A civil service examination for promotion to the position of captain in a police department did not violate G. L. c. 31, Section 20, in that the examination was opened to sergeants as well as lieutenants although there had been no official determination that less than the four eligible lieutenants would apply. [83-84]
PETITION for a writ of certiorari filed in the Superior Court on December 2, 1970.
The case was heard by Thompson, J.
Salvatore J. Basile (Stephen F. LoPiano, Jr., with him) for the petitioner.
Charles M. Furcolo, Deputy Assistant Attorney General (Walter H. Mayo, III, Assistant Attorney General, with him) for the respondents.
Max Nicholson for Josephy Tylus & another, amici curiae.
BRAUCHER, J. This is a petition for a writ of certiorari brought against the Civil Service Commission (the commission) to quash a decision establishing an eligible list for promotion to police captain in the city of Lawrence. The petitioner, a police lieutenant in the city, appeals from an order of a judge of the Superior Court sustaining a demurrer to the petition without leave to amend. Counsel for the two police officers whose names appear at the top of the eligible list established by the commission filed a helpful brief and participated in the argument as a friend of the court.
We summarize the facts stated in the petition. On March 6, 1970, the director of the commission issued a poster advertising a competitive examination for the position of police captain in the Lawrence police department, open to "Police Lieutenants and Police Sergeants." Applications were to be received not later than April 6; the examination was to be held on April 25, 1970. Four liteutenants, including the petitioner, were eligible to take the examination. Three lieutenants, including the petitioner and four sergeants took it. After the grades had been reviewed and revised by the director, the petitioner was fifth on a list of six. The petitioner appealed to the commission on his marks and on the propriety of opening the examination to sergeants when four lieutenants were eligible to take it. The appeal was denied on both grounds.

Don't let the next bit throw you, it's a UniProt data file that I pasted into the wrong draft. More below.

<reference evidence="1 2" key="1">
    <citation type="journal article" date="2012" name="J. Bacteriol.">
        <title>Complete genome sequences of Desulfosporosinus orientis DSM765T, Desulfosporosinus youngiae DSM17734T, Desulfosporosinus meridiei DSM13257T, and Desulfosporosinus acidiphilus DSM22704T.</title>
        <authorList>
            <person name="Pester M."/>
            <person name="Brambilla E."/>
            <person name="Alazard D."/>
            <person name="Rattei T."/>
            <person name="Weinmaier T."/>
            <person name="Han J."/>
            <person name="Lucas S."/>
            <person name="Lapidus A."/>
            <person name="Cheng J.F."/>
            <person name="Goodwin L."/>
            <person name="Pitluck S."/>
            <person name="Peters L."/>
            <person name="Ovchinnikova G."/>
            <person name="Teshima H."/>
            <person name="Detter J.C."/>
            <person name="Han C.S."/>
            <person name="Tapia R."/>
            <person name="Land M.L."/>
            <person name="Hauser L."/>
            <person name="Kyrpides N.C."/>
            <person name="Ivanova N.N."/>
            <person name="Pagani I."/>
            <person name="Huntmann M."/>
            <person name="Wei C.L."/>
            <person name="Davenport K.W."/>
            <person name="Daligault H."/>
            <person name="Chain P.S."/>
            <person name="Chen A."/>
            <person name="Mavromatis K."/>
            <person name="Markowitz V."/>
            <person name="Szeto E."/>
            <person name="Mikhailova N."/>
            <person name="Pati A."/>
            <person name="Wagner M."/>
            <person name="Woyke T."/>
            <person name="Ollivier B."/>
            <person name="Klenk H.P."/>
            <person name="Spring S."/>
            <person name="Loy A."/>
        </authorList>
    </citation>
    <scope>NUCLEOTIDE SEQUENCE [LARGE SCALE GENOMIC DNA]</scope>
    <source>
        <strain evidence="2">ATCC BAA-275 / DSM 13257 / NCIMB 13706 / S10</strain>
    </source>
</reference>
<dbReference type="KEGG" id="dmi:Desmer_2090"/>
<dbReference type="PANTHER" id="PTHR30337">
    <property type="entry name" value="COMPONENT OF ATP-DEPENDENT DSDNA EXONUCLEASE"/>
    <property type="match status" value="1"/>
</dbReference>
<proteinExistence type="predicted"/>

The applicable statute is G. L. c. 31, Section 20, as appearing in St. 1969, c. 196. We quote the provisions governing this case: "No promotional examination shall be held for fewer than four examinees unless the examination is open to all the lower grades under provisions of this section. Eligibility for entrance to a promotional examination for any grade of service shall be limited to permanent employees in the next lower grade, but if the number of persons in such lower grade applying, or if the number of applicants presenting themselves for examination, is not sufficient to hold an examination, the examination shall be thrown open to the next lower grades in
succession until at least the necessary number of persons have applied and have presented themselves for examination."
The petitioner contends that the examination could not be opened to sergeants until there was an official determination that less than all of the four eligible lieutenants would apply, that the poster was therefore improper, since it anticipated that less than four lieutenants might apply, and that it may have deterred one of the lieutenants from applying. The proper procedure, he argues, would be to advertise the examination for lieutenants only; if less than four applied, it could then be rescheduled.
We think the procedure proposed by the petitioner would be unduly cumbersome and is not required by the statute. The form of the poster is not prescribed by the statute, and the director may properly make sensible advance arrangements to deal with the contingencies which may arise at the critical times under the statute: when the time for receiving applications expires and when applicants present themselves for examination. See G. L. c. 31, Section 2A (d), as amended through St. 1968, c. 469; Younie v. Director of Div. of Unemployment Compensation, 306 Mass. 567 , 571-572; Sholock v. Civil Serv. Commn. 348 Mass. 96 , 99-100. In fact only three lieutenants applied and only three presented themselves for examination. The examination was therefore properly thrown open to the next lower grade of sergeant; and since at least four lieutenants and sergeants applied and presented themselves for examination the requirements of the statute were met.